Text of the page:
SLEEP

Do CBD help you sleep?

 
 

During sleep, the body moves through five different stages (beta, alpha, that, delta, REM). A sleep cycle is the progression through the various stages of NREM (non- REM) sleep to REM sleep.

Ideally, a sleep cycle occurs every 90-120 minutes resulting in four to five cycles per sleep time. A sleep cycle progress through the stages of non-REM sleep from light to deep sleep, then reverse back from deep sleep to light sleep. Brain waves during deep sleep are called delta waves due to the slow speed and large amplitude. Of all of the sleep stages, deep sleep is the most restorative

Sleep is regulated by several brain structures, neurotransmitters and neuromodulators. Endocannabinoids bind mainly to cannabinoid receptors CB1R and CB2R, thereby modulating several brain functions, (memory, mood, food intake, pain perception) regulating the sleep-wake cycle.

Endocannabinoids promote non-rapid-eye movement and rapid-eye-movement sleep by interacting with melanin-concentrating hormone neurons in the lateral hypothalamus.

Endocannabinoid signaling regulates sleep stability. Endocannabinoid signaling through CB1 is necessary for sleep stability but it is not necessary for sleep homeostasis. In other words, endocannabinoids aren’t necessarily needed in order to reach each stage of sleep, but they are necessary to help you stay within each stage longer for more restful sleep. This evidence appears to improve quality of sleep without impacting on total sleep time.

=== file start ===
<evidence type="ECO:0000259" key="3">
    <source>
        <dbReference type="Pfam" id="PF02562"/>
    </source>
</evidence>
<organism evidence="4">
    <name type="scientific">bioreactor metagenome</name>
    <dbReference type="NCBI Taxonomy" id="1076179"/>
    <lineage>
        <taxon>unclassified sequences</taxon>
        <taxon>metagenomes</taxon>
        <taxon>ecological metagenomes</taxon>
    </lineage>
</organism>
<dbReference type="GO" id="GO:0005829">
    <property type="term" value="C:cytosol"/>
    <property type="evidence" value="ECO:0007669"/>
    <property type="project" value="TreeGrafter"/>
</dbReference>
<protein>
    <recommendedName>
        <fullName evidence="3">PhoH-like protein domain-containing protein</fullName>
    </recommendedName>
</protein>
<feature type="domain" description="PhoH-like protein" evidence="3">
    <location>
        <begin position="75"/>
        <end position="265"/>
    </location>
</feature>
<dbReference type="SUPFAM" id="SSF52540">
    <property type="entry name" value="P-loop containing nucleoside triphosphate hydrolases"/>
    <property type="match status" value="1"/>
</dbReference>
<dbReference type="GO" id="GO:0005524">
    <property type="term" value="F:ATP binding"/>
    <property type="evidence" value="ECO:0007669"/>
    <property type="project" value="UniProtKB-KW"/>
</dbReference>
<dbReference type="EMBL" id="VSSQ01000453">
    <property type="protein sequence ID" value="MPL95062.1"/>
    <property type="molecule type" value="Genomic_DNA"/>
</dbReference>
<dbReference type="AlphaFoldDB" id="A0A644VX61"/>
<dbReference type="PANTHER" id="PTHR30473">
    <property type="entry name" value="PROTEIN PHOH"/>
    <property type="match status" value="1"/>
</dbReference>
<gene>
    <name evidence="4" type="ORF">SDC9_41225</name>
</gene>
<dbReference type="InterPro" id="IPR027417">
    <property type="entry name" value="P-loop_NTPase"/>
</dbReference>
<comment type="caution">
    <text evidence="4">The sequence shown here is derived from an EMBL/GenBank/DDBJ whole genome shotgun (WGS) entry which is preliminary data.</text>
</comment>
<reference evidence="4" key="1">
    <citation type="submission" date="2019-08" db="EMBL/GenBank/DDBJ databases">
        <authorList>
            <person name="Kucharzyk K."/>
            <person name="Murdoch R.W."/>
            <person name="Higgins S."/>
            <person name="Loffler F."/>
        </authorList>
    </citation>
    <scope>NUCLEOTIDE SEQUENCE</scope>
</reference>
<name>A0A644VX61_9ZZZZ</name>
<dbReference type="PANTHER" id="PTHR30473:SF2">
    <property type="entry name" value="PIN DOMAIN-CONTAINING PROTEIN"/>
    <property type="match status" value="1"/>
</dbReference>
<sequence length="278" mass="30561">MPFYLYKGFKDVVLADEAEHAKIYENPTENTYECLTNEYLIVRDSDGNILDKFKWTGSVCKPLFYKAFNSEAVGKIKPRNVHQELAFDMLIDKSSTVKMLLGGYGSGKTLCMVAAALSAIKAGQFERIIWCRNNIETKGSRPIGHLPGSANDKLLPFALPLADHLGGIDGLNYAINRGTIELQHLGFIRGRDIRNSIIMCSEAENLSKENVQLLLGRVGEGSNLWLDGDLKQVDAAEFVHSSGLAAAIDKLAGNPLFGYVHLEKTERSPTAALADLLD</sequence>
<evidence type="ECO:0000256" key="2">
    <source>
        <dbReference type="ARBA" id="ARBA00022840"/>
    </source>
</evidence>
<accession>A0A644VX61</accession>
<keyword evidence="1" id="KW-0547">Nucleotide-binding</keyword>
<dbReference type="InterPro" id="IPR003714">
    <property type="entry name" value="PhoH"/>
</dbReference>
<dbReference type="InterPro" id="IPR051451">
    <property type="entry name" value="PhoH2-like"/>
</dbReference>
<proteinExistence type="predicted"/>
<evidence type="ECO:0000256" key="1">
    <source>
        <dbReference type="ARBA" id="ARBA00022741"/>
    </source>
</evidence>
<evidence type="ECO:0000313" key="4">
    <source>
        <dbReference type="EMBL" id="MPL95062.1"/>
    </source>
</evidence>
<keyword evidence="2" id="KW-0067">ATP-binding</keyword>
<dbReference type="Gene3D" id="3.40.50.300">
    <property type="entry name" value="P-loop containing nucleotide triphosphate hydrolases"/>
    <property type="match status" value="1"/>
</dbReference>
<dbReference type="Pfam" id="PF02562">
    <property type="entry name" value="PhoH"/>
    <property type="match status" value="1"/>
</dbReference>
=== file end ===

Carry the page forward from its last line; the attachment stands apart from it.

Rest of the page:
Studies have also found that these results are most effective for those who struggle with sleep disturbances.

Regular sleep deprivation significantly increases your risk for adverse health consequence. Sleep deprivation is a very serious public health issue. More than 50 million Americans suffer from over 80 different sleep disorders and another 20 to 30 million suffer intermittent sleep problems each year. Even beyond our borders, it’s so serious that the World Health Organization recently declared a global sleep loss epidemic.

Cannabinoids as a sleep aid is highly variable and many factors influence the outcome: the individual user, how it’s administered, the cannabinoid ratio and terpene profile, the timing and dosage, and the history and frequency of use.